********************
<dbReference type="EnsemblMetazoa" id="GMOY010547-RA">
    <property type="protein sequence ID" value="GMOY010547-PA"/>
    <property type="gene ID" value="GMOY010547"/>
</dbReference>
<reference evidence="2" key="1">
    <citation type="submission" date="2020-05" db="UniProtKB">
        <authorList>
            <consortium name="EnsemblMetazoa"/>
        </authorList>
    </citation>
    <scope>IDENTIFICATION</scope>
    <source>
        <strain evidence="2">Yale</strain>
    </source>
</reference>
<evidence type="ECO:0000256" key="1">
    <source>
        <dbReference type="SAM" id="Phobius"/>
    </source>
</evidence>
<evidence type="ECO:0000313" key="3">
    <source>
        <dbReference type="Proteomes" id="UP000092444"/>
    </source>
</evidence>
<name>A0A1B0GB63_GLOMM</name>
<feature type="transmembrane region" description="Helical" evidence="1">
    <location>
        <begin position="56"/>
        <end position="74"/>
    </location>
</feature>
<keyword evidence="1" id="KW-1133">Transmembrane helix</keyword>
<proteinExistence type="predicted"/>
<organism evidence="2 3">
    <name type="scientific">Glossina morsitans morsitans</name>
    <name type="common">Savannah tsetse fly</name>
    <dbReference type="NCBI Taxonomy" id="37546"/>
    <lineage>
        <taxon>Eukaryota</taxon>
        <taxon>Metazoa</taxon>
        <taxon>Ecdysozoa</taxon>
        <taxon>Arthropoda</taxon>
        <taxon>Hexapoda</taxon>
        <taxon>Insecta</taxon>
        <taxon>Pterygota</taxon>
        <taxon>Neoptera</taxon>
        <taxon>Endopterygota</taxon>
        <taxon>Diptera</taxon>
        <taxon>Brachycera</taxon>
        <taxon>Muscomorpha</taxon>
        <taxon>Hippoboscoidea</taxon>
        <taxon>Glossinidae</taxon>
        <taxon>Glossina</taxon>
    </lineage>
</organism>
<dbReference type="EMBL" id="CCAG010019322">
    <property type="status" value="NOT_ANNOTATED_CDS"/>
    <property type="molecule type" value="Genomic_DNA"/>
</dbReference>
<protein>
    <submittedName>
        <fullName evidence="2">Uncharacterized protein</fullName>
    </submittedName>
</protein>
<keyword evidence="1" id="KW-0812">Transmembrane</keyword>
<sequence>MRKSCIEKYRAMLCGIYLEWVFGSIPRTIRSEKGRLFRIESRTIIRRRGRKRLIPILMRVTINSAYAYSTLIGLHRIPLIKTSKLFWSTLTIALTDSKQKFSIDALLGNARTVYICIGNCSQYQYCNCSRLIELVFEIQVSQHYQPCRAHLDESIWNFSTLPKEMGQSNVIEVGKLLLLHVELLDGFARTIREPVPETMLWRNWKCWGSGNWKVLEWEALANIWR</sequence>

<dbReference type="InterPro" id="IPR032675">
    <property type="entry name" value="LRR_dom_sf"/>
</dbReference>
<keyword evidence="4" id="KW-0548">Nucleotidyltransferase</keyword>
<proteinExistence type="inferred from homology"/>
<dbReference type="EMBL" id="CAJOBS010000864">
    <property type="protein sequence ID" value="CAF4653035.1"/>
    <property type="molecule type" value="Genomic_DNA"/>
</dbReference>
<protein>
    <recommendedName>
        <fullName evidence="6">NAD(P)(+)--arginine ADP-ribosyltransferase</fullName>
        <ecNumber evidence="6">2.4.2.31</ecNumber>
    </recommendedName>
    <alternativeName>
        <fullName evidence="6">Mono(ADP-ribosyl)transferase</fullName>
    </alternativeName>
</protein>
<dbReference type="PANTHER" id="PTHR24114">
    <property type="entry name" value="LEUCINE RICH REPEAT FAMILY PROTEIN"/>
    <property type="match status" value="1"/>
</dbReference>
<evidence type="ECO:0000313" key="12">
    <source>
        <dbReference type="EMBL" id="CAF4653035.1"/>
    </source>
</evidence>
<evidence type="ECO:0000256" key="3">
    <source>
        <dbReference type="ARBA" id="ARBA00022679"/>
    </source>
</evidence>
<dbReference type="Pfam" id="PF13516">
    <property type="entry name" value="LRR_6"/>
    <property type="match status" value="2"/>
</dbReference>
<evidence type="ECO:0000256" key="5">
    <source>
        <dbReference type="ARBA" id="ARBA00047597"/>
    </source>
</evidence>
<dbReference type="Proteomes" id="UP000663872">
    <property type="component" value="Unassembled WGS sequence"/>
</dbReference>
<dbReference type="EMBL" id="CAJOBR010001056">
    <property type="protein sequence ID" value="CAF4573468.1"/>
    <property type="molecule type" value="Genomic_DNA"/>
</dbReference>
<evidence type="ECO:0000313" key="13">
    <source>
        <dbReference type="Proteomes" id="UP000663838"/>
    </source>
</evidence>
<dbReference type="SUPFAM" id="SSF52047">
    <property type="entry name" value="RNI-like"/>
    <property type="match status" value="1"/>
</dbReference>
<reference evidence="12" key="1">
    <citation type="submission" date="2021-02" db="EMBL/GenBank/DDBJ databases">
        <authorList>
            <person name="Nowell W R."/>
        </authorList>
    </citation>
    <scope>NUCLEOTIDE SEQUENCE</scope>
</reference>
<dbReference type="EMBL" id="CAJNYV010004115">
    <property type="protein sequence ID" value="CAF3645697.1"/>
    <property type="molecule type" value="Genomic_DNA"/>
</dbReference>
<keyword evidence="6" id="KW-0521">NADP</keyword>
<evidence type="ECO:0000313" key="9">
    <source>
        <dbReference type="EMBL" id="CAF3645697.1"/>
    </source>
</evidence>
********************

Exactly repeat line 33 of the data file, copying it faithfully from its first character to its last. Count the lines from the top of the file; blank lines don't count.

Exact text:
<keyword evidence="1" id="KW-1133">Transmembrane helix</keyword>